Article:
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Growing Green: Legal Cultivation Laws Are Environmentally Unsustainable

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Growing Green: Legal Cultivation Laws Are Environmentally Unsustainable

There has been a lot of press recently about the newly legalized states of Colorado and Washington. When cultivation is discussed, we refer to massive indoor grows that are either up and running or in the process of being built. These giant power hungry behemoths are often 100 lights or more.

Since the power needed to produce one pound of cannabis takes 200 pounds of coal, the environmental impacts of such mega grows are obvious, and that’s just the requirement for the lights—air conditioning and or heating, pumps and fans add to the growing mountain of coal or ocean of oil needed to produce what most consider a green product. The answer in most parts of the country is obvious. Use the sun. It’s free.

Sun grown cannabis has always accounted for the majority of the export market in California. People from coast to coast enjoy the bounty of the abundant yearly harvest. With the advent of light deprivation technology in the last five years, there are now actually three harvests, starting in July and running through the traditional October haul.

Both Colorado and Washington allow for at least greenhouse production of cannabis. Colorado limits the allowable area to one small part of the state and Washington’s best outdoor climate is in the Eastern section, which unfortunately has an extremely unfriendly U.S. District Attorney, making large-scale greenhouse cultivation difficult. Even with this being the case, we as conscious planetary citizens should be doing all we can to promote greener growing practices.

As more states legalize, it is important to promote greener practices. Solar and wind, while initially expensive, can help ease some of the burden, more importantly though continuing to promote Sun Grown cannabis as not only the greenest way to grow but also the least expensive.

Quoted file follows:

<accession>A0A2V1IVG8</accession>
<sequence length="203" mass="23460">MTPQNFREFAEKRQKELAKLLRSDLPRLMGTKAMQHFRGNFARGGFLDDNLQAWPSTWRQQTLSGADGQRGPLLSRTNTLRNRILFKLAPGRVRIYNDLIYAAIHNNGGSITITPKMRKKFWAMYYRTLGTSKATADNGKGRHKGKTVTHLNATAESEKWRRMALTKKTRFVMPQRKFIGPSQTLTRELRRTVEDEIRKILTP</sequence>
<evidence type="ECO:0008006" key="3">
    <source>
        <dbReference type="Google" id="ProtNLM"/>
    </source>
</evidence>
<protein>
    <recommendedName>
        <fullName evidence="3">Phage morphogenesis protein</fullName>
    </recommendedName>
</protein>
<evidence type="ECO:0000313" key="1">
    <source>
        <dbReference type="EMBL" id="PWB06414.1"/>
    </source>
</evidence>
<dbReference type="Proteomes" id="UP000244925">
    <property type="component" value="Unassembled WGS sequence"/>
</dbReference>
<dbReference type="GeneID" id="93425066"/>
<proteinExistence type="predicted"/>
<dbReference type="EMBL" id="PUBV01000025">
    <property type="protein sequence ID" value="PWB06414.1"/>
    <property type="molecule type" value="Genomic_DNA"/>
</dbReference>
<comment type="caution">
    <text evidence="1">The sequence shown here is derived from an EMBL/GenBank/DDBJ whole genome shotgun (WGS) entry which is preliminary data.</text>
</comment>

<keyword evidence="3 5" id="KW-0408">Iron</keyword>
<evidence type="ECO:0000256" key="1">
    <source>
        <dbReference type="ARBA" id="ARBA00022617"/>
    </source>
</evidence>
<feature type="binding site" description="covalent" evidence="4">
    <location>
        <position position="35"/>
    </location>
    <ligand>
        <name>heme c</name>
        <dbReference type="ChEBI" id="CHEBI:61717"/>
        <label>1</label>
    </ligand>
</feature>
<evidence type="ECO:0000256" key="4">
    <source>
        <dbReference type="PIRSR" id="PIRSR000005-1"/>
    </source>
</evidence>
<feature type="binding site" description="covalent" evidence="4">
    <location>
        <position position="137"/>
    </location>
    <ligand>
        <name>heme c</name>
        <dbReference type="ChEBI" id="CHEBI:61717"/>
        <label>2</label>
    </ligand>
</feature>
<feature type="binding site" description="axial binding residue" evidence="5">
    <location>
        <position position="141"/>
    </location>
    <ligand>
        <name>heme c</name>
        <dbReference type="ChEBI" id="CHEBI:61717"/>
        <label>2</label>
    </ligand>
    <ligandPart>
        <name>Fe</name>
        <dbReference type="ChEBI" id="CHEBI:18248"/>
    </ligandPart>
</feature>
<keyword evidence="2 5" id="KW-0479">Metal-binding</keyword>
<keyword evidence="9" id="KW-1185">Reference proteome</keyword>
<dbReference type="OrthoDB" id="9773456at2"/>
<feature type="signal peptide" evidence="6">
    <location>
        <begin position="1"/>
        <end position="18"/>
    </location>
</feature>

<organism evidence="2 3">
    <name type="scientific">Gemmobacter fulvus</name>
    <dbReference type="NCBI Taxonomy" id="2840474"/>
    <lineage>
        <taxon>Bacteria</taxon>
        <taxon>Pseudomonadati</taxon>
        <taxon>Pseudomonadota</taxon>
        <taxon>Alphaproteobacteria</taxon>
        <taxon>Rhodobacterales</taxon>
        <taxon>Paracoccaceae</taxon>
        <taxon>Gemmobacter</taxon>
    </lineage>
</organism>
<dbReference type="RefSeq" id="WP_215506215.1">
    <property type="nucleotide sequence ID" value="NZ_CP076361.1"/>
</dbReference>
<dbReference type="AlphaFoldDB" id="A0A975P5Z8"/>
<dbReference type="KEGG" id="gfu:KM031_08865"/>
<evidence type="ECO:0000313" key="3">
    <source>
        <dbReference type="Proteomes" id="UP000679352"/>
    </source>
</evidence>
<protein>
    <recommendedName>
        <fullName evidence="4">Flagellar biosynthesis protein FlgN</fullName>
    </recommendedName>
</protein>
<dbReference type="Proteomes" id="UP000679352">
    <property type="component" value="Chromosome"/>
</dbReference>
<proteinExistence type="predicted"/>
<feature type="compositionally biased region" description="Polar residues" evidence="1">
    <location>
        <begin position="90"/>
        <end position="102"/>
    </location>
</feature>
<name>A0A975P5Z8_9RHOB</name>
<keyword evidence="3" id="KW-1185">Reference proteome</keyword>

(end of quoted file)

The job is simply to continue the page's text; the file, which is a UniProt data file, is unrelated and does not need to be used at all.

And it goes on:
Compared to the rising costs of electricity, the price of the sun is a constant.

There is no reason most states can’t grow in greenhouses. Even Alaska, home of the legendary strain Matanuska Thunderfuck, has a short but serviceable window to grow using the sun. That epic indica was actually first grown in rudimentary greenhouses in Alaska’s relatively temperate Matanuska valley. Montana is also a medical state and they were growing in greenhouses until the federal government came calling, proving that a cold climate and short growing season can still produce quality flowers.

Sun Grown cannabis contains many more cannabinoids than its lamp grown counterparts. The quality has come a long way in the last decade with the advent of full-sun grows. With the increase in light deprivation technology it can also look exactly like indoor, traditionally one of the reasons people have preferred the latter. The THC percentages can also exceed that of indoor in the same strain, if grown with skill.

Many people outside of California consume cannabis that was grown in a greenhouse that they have purchased as indoor. The quality can truly be that good. As more states legalize, those with a stake in the future, and I believe that is all of us, should be demanding that the cannabis they consume has been grown with as little ecological impact as possible. The only way to ensure that is by using the sun.

By Rick Pfrommer, Director of Education at Harborside Health Center

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